Posted by: Kathy Temean | August 25, 2016

Can Writing be Hazardous to Your Health?

LS Photo no. 2_2012Can Writing be Hazardous to Your Health?
Written by Linda Swingle

Say What?

Are there occupational hazards associated with our profession? The unfortunate answer is “YES”!

Whether one parks their hind-quarters in a chair positioned in front of the computer, a laptop, or nestled down with a good book while researching in a large overstuffed chair at the local coffee house, library, or book store, our profession requires a great deal of sitting.

As we apply our passion toward mental exercise, most times, we neglect exercising the body. Minutes of daily prolonged sitting easily leads to hours: those hours turn to days, and days into months.

While many view our passion for the profession as romantic and an idyllic way to ink out a living: unfortunately, our profession requires daily sitting and regardless how romantic, it does come with a price.

According to recent reports, doctors consider prolonged sitting hazardous to our health while dubbed by researchers as the “Sitting Disease.”

Imagine that! The advancements within our working world via technology will mark an era of creativity ‘dis-eased’ by prolonged sitting! The truth of the matter: this is as real as it gets.

Now get up and move! Dance! (Most likely, no one is watching) Take the dog for a walk, play cat and mouse with the cat, take your parrot to the park, clean that fish tank, swim, jump for joy….just move!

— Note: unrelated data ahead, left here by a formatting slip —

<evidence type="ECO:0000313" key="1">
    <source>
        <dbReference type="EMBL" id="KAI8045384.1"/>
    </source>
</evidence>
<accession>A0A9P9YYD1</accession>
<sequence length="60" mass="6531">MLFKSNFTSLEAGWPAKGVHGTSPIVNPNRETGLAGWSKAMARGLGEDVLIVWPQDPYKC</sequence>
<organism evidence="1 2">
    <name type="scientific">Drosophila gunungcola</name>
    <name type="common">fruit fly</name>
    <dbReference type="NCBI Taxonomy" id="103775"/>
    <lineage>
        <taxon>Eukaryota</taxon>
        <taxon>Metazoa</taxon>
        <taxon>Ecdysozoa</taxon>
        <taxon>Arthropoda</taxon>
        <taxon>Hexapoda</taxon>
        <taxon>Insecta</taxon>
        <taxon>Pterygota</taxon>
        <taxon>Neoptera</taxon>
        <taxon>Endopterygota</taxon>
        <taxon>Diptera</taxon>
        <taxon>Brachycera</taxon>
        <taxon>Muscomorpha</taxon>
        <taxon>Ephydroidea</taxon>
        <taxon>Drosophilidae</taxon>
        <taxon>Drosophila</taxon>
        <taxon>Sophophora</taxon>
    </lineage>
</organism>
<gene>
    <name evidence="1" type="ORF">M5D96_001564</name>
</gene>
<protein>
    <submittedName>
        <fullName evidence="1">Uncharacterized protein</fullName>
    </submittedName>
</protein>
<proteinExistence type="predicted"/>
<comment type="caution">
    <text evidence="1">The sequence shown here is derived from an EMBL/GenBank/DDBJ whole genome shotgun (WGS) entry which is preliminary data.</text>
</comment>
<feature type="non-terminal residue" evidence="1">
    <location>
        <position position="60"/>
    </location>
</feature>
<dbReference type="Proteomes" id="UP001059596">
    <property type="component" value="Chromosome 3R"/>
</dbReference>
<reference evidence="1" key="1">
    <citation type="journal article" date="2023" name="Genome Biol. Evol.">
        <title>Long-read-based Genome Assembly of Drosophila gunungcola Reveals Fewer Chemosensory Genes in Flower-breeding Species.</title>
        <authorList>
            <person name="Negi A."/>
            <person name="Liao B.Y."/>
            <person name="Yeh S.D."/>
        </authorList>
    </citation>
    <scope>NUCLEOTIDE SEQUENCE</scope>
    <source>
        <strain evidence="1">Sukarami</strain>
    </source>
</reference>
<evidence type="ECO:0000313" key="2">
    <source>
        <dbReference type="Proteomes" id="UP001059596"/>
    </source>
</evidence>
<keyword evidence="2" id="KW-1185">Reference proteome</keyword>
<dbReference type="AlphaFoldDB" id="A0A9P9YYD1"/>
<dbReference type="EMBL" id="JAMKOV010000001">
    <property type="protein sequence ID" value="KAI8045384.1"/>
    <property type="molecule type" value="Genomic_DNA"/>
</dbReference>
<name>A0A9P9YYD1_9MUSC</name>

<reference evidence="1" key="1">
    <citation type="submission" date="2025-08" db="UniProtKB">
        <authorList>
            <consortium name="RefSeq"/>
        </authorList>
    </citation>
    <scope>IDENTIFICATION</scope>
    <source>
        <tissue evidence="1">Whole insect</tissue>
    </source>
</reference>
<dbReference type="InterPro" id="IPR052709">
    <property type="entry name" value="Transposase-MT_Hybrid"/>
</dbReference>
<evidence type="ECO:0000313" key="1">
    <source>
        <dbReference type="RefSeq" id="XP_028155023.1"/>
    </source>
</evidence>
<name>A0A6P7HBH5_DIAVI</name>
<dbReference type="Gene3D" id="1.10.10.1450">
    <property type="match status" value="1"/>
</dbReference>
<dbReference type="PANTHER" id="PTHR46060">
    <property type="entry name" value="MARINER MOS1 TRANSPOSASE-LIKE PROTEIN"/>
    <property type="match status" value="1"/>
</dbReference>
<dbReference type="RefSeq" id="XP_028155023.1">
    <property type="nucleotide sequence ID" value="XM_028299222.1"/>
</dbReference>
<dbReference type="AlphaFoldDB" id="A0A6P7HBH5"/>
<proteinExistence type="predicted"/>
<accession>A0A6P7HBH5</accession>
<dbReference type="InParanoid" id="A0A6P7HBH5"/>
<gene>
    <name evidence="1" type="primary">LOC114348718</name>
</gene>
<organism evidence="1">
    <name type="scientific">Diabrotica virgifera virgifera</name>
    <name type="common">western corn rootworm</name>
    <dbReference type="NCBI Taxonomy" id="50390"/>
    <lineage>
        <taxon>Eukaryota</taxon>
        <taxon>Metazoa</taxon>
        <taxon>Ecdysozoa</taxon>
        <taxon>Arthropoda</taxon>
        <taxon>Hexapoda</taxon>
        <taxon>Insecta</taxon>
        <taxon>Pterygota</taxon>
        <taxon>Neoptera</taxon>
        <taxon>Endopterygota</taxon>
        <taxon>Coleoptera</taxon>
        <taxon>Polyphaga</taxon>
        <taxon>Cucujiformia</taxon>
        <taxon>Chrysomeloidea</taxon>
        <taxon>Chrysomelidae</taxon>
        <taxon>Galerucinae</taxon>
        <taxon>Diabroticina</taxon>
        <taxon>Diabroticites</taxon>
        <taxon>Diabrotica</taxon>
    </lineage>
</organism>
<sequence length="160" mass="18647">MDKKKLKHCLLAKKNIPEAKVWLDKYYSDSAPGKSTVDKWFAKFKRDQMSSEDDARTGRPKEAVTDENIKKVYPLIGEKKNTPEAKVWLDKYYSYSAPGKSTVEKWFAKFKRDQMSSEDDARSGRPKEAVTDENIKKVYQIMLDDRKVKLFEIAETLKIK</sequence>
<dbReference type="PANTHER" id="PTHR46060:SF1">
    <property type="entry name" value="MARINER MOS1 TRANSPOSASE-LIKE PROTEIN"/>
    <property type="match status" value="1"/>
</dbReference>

For more information and to learn how to avoid contributing to and counted amongst the statistics, click on the following links:

Linda’s Favorite:


A little about Linda Swingle: Works as an aspiring Author-Illustrator of humorous Children’s Books and board books. Lives with darling husband Scott and rescued, devoted Great Pyrenees-Mix Pooch Tieshka in Southern California. Born and raised in Baltimore and after twenty-five plus years in SoCal, still misses the beauty of seasonal changes, crabbing along the Potomac, the Inner Harbor, and the Orioles!

Linda, thank you for contributing to Writing and Illustrating. Your article helps reminds us to take care of ourselves, so we can write better.

Talk tomorrow,



  1. Thanks for the reminder, Linda. I might add that taking a walk stimulates the thought process, too. If you are stuck on a scene, the fix can become clear during a walk.


  2. I’m confined to my writing chair while recovering from foot surgery…but boy, do I miss exercise. I totally agree!


    • I hear you. I spent 3 months getting over foot surgery. I completely sympathize.


  3. THANK YOU LINDA!!!!!!


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